Personal Finance

Allocating a good portion to equity makes sense, says Emkay’s Vikaas Sachdeva

Keerthi Sanagasetti | Updated on January 26, 2020 Published on January 26, 2020

VIKAAS SACHDEVA, CEO, Emkay Investment Managers

Wait for clarity on the fiscal road map before investing in debt: CEO, Emkay Investment Managers

Given the run-up in the bellwether indices despite the economic slowdown — both global and domestic — investors are sceptical about further additions to these asset classes. Vikaas Sachdeva, CEO, Emkay Investment Managers, however, says one should continue to bet on equities. Excerpts from an interview:

What would you suggest as an optimum asset allocation for an investor in 2020?

I personally believe that given the way macro indicators are bottoming out, inflation (core) being on the benign end of the spectrum and the government’s interest to revive the economy, things should start bearing fruit by the time the festive season sets in this year.

The stock market should typically start recognising this and gain momentum a little earlier. Already, in recent weeks, we have seen the overall breadth of the market increasing and a lot more participation from the mid- and small-cap segments.

Hence, being in equity for a major part of your asset allocation makes sense. Having said that, we cannot ignore the risks globally. So, my way of counter-balancing this is to basically put in some money in gold — maybe 5-10 per cent of the portfolio.

Personally, I don’t think the time is right for a fixed-income allocation. One should let the dust settle down in terms of corporate rate downgrades and defaults.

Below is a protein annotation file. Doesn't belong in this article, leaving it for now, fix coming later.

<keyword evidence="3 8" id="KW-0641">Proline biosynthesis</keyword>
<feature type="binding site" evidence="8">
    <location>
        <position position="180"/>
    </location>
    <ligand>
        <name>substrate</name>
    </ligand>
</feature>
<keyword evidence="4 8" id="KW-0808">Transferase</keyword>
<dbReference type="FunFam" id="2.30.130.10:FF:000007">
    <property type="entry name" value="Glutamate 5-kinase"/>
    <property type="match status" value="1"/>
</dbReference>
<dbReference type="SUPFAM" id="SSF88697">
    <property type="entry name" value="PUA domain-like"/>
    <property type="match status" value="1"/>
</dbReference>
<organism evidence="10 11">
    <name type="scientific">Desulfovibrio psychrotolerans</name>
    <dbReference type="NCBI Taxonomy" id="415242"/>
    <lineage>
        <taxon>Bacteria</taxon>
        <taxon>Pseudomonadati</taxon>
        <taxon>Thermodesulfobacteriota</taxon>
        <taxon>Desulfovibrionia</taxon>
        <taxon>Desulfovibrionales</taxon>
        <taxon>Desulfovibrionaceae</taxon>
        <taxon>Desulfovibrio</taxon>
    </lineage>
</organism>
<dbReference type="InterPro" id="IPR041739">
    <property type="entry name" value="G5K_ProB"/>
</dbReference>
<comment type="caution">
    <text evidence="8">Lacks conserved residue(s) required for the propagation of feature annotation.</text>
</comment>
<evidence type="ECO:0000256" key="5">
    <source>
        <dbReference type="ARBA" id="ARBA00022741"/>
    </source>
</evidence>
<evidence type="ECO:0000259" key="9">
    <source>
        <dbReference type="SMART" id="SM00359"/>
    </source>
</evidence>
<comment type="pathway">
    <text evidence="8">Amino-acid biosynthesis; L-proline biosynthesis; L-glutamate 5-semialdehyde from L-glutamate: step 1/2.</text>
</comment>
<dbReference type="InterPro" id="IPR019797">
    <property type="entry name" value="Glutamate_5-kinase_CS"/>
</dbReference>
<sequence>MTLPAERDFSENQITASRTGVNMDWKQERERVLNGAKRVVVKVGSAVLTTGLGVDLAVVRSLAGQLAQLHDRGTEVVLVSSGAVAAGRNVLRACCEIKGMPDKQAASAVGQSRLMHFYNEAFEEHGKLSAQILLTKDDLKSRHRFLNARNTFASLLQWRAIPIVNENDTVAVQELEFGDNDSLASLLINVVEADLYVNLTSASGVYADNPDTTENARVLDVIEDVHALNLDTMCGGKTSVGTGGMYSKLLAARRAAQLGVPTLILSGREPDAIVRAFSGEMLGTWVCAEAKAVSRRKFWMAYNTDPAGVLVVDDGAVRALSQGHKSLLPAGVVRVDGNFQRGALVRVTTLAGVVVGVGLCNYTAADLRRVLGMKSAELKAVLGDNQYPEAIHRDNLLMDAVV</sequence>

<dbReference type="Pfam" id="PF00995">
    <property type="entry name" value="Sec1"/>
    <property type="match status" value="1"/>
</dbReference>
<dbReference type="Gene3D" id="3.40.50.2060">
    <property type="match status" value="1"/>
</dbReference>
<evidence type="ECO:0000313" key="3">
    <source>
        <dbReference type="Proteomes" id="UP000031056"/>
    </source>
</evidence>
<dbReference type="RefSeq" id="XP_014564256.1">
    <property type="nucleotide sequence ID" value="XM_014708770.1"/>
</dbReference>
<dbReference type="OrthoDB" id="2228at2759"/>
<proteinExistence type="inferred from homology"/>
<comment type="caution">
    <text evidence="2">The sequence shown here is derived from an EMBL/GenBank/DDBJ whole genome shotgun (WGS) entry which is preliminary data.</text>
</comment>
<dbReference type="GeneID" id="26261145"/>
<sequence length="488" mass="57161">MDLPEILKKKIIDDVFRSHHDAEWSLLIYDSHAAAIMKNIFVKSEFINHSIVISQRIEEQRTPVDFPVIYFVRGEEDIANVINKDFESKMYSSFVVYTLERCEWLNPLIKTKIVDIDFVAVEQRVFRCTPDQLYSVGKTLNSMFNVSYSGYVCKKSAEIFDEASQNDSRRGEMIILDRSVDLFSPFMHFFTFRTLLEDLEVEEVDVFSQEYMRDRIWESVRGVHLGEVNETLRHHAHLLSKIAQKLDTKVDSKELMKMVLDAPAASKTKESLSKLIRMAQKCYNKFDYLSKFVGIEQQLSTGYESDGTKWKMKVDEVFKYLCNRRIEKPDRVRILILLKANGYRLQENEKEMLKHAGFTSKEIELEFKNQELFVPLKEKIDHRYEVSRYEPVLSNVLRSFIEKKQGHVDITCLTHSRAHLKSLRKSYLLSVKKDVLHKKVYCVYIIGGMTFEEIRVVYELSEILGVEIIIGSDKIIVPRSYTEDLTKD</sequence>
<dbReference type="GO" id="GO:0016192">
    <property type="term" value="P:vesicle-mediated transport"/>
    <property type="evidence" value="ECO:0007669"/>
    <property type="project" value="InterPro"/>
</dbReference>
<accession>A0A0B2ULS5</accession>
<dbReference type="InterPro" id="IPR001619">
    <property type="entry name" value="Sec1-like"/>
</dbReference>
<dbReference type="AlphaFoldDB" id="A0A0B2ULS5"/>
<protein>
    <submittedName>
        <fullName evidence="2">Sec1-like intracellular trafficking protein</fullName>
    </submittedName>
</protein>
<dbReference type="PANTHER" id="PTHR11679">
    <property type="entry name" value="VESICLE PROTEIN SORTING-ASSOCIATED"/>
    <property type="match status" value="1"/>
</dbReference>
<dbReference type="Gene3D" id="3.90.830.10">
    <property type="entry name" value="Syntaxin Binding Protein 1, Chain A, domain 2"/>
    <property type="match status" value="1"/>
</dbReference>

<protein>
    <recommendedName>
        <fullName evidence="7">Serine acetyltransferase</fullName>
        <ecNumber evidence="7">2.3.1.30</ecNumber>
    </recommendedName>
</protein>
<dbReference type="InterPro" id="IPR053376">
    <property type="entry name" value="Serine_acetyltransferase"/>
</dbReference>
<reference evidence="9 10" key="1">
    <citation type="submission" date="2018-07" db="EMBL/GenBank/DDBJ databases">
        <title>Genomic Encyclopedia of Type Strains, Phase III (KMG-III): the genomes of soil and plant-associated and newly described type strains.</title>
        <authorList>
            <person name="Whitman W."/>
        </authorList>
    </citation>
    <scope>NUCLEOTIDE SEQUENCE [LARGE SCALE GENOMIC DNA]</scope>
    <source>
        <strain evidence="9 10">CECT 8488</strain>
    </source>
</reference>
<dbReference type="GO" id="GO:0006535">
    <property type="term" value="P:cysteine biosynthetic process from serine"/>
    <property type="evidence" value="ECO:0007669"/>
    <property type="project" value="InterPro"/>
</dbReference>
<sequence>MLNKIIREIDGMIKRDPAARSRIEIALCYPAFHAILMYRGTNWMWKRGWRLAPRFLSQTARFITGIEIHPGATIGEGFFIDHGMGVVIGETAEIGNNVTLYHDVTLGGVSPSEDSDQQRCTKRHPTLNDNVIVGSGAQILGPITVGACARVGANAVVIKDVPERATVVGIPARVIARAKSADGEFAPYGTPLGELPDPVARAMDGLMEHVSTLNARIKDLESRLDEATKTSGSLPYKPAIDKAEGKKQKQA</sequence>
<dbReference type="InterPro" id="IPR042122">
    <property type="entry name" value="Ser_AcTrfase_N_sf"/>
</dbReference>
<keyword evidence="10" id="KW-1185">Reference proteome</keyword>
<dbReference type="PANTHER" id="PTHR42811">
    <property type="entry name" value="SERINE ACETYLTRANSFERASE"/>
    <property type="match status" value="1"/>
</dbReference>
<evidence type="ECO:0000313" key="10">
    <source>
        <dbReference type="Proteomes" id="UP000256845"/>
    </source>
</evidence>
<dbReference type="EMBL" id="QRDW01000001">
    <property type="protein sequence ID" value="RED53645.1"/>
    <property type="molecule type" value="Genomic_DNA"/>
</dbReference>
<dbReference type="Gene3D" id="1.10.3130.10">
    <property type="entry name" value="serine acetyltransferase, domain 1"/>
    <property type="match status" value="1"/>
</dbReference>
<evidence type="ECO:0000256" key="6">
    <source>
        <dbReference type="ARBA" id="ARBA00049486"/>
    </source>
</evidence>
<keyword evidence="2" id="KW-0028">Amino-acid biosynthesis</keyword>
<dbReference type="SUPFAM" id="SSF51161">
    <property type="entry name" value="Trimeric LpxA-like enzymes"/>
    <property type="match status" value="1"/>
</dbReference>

One can expect some clarity on the government’s fiscal road map before one allocates some medium- to long-term money to debt.

On real estate, I believe that the time to pick up your dream house is around the corner. With interest rates at the current levels, as well as a surfeit of residential property, one can actually look at striking a good bargain and pick up some real estate.

Within the equity space, what would you advise — large versus mid/small cap; any sectoral preference?

Investors search for quality and names they trust. We might say a lot of things about where to invest, but investors look for some emotional connection before they invest in a particular fund or stock.

For instance, companies in (the) large-cap (segment) are known brands and there’s going to be a gravitational pull towards that, keeping that segment attractive.

There are opportunities within other segments as well.

Valuations are extremely attractive, and thus one should get into mid-caps, preferably, larger mid-caps. Investors can avoid small-caps at this point of time, because smaller companies will take some more time to gain momentum.

Having said that, an investor should consider allocating long-term money in equity at these valuations, rather than fussing about the market cap. Sector-wise, I would prefer being sector-agnostic and use a bottom-up technique to pick stocks.

Given an investor’s risk appetite, we suggest strategies across various market caps.

What can investors expect from the upcoming Budget? Are personal tax rate changes likely?

I believe the government has very little elbow room from the fiscal deficit point of view. Also, a cut in personal tax may not benefit the population at large. So I would expect some benefits on the indirect taxation part.